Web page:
Gloria's worth getting to know

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Starring Paulina García. In Spanish with English subtitles. Rated 14A.

Ostensibly a straightforward character study about a middle-aged woman regaining a sense of agency in time for one more big go-round at life, Gloria has enough peculiarity around the edges to get beyond the obvious tropes of everyday aging.

A fifth feature for young writer-director Sebastián Lelio (The Year of the Tiger was here three years ago), the movie is anchored by stellar Paulina García as the title character, an office worker in her late ’50s. Divorced for a dozen years, she’s losing contact with her grown children, but still gets attention on the Santiago bar scene, where she dances to songs from her youth and goes home with the occasional stranger.

When an older fellow named Rodolfo (No’s Sergio Hernández) shows more serious interest, Gloria lets down her guard, puts out her smokes, and takes off her oversized Tootsie spectacles. Next thing you know, she’s shooting paintballs at the ex–military man’s amusement park. They are equally smitten—you won’t see such passionate ripping of trusses in any other movie this year—but she retains her doubts. His own daughters call him too often, sometimes regarding the ex-wife he says he left behind.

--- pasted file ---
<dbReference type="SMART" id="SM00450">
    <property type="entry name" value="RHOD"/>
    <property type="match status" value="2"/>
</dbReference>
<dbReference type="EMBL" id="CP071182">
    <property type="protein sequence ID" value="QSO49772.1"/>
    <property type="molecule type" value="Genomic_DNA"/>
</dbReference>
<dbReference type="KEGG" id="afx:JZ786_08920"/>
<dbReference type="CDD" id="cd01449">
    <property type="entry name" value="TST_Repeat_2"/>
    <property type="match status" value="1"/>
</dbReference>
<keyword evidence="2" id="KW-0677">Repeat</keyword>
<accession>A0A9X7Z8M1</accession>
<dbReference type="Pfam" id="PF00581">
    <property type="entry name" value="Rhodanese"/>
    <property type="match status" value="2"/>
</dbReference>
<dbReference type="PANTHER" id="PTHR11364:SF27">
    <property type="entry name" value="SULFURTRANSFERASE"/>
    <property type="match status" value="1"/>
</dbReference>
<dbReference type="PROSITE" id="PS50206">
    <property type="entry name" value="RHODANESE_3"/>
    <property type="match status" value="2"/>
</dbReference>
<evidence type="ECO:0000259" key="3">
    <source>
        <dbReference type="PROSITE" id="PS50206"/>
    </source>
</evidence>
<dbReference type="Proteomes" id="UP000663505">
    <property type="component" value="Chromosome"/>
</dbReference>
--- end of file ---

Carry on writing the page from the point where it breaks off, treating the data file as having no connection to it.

The tale unfolds at a leisurely yet economical pace, with abrupt shifts in place and tone keeping the realistic events from getting too mundane, or too morbid. Hints of personal history and of Chile’s haunted past, mixed with the student unrest of today, bubble up sporadically, sometimes in the conversations of her well-educated friends. This comes together perfectly when some partygoers perform an impromptu version of Tom Jobim’s “Waters of March”—one of the most celebratory expressions of existential melancholy ever crafted by any artist (although, oddly, not subtitled here).

If the background texture is ripe with relatively obscure meanings—why does that ugly cat keep following her around, and why is her upstairs neighbour acting so strangely?—Gloria herself remains somewhat cryptic. Whether she is worth getting to know more deeply is, perhaps, something we’re left to ask of ourselves.

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